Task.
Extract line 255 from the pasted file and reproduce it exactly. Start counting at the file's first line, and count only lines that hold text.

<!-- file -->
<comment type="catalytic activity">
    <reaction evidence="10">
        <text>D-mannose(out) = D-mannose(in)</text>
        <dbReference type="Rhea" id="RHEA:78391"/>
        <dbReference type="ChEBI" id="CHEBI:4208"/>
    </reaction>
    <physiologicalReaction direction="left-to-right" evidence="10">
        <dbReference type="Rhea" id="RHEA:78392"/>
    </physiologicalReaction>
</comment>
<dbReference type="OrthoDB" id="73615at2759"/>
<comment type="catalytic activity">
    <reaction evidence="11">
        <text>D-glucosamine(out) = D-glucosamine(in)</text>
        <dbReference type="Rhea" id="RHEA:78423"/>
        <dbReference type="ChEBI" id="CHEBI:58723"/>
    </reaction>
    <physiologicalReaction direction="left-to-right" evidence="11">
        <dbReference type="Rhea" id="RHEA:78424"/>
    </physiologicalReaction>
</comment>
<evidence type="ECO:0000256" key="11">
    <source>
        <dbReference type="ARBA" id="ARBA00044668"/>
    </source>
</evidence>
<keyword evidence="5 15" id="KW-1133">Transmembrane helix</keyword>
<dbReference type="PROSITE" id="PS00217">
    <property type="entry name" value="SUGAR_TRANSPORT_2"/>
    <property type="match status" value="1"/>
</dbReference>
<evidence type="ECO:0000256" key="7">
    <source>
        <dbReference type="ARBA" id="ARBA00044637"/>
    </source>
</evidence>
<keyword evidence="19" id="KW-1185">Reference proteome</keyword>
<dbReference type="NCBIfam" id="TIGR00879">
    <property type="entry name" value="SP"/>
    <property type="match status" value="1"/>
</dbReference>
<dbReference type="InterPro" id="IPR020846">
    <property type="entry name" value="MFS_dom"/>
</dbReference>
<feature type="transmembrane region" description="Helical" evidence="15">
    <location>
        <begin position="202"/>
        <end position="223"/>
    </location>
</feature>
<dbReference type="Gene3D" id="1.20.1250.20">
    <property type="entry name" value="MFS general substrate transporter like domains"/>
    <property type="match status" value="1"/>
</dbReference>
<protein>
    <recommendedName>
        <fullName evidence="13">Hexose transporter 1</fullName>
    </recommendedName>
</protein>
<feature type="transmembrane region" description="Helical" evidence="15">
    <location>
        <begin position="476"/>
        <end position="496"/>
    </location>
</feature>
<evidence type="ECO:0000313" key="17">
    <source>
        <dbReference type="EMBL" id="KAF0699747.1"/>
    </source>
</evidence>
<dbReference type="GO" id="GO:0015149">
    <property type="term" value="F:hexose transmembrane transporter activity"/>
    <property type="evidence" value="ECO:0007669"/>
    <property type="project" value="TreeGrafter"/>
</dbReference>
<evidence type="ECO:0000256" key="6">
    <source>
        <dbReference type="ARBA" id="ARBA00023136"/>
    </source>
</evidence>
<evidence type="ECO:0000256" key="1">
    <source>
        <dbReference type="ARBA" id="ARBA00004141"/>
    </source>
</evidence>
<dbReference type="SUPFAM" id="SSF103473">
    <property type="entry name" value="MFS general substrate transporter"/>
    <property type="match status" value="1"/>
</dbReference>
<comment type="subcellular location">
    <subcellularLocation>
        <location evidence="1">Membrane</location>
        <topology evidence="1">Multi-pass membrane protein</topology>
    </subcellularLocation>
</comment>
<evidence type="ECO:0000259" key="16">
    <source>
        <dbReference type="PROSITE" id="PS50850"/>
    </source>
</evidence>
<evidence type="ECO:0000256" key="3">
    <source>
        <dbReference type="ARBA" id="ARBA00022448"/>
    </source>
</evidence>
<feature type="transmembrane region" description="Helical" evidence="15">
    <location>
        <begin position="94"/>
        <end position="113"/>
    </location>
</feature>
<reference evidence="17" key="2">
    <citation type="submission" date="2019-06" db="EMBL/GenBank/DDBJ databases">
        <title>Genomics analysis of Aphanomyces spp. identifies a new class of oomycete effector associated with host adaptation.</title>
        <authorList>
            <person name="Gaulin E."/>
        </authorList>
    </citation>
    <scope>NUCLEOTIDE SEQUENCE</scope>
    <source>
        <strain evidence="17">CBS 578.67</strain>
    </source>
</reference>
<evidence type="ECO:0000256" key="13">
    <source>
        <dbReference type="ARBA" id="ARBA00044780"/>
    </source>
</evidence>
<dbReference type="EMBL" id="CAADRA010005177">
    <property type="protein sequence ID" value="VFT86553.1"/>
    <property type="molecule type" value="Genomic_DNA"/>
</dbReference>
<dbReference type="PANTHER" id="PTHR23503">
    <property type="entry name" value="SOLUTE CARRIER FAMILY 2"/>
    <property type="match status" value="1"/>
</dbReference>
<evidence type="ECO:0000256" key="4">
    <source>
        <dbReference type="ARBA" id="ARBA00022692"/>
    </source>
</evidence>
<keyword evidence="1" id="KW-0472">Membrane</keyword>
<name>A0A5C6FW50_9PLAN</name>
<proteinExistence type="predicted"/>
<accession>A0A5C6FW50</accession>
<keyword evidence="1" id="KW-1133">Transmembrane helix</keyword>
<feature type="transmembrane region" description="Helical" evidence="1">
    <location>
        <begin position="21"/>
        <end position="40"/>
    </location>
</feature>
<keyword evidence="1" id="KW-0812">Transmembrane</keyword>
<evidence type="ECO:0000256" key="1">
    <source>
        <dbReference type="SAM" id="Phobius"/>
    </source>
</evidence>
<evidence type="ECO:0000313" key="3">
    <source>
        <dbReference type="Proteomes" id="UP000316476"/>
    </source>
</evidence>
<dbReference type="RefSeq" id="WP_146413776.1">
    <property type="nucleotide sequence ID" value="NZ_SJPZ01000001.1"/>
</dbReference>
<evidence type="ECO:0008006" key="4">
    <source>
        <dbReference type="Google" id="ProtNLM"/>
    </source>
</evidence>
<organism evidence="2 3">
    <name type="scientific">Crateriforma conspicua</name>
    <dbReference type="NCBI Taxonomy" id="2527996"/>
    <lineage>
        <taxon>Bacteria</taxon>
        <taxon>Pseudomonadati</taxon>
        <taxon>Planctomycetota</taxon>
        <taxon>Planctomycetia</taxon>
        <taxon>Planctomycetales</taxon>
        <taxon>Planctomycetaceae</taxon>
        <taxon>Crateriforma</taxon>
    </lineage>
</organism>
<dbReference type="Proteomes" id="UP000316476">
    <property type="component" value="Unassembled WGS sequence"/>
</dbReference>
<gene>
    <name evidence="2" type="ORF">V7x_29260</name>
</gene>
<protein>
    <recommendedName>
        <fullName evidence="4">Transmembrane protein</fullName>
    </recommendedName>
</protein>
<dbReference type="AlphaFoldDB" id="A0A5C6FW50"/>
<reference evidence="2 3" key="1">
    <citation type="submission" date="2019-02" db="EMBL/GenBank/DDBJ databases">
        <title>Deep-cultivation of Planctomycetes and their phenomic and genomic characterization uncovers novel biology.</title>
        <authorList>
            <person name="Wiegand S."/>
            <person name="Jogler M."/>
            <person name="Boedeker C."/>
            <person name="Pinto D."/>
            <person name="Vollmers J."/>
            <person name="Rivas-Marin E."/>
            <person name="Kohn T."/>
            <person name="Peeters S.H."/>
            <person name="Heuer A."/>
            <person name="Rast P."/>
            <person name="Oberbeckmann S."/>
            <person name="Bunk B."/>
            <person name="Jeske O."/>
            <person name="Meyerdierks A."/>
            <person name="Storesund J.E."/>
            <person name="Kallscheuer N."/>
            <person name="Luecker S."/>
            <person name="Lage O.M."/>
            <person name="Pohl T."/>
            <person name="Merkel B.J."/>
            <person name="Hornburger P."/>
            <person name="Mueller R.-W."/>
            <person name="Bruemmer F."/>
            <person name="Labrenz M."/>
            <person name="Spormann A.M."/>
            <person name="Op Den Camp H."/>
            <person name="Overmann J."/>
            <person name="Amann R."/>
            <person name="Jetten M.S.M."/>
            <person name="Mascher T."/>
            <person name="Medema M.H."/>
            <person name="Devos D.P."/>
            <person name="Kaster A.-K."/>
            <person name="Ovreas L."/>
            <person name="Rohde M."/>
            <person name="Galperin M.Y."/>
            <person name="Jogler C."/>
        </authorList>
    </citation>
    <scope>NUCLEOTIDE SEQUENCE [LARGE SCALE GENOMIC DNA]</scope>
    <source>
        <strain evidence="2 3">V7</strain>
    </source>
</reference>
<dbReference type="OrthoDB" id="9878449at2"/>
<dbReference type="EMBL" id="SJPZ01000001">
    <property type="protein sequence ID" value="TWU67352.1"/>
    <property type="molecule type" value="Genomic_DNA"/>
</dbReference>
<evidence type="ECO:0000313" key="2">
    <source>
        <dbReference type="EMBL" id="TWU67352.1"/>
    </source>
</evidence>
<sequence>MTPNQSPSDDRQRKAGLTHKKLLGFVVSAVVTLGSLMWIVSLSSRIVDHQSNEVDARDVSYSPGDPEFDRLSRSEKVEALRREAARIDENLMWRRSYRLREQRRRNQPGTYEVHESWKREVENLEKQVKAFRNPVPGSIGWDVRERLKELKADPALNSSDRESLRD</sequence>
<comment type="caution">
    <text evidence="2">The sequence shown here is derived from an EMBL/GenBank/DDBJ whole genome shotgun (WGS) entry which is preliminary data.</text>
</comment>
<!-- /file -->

<sequence>MTPNQSPSDDRQRKAGLTHKKLLGFVVSAVVTLGSLMWIVSLSSRIVDHQSNEVDARDVSYSPGDPEFDRLSRSEKVEALRREAARIDENLMWRRSYRLREQRRRNQPGTYEVHESWKREVENLEKQVKAFRNPVPGSIGWDVRERLKELKADPALNSSDRESLRD</sequence>